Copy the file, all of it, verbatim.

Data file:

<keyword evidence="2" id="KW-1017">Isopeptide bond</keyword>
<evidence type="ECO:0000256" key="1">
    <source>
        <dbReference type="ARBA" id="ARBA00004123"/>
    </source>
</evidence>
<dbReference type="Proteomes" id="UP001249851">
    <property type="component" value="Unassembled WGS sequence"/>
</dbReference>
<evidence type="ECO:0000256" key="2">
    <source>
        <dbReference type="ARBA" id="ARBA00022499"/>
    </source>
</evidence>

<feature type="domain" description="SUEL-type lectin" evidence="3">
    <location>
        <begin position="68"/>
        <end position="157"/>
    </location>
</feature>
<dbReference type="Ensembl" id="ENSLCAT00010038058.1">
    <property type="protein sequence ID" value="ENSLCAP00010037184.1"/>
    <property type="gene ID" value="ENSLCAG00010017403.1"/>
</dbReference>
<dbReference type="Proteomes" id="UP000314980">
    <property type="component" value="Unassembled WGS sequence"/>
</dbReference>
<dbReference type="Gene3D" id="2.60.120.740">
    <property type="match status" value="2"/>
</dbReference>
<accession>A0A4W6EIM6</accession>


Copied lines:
<keyword evidence="2" id="KW-1017">Isopeptide bond</keyword>
<evidence type="ECO:0000256" key="1">
    <source>
        <dbReference type="ARBA" id="ARBA00004123"/>
    </source>
</evidence>
<dbReference type="Proteomes" id="UP001249851">
    <property type="component" value="Unassembled WGS sequence"/>
</dbReference>
<evidence type="ECO:0000256" key="2">
    <source>
        <dbReference type="ARBA" id="ARBA00022499"/>
    </source>
</evidence>

<feature type="domain" description="SUEL-type lectin" evidence="3">
    <location>
        <begin position="68"/>
        <end position="157"/>
    </location>
</feature>
<dbReference type="Ensembl" id="ENSLCAT00010038058.1">
    <property type="protein sequence ID" value="ENSLCAP00010037184.1"/>
    <property type="gene ID" value="ENSLCAG00010017403.1"/>
</dbReference>
<dbReference type="Proteomes" id="UP000314980">
    <property type="component" value="Unassembled WGS sequence"/>
</dbReference>
<dbReference type="Gene3D" id="2.60.120.740">
    <property type="match status" value="2"/>
</dbReference>
<accession>A0A4W6EIM6</accession>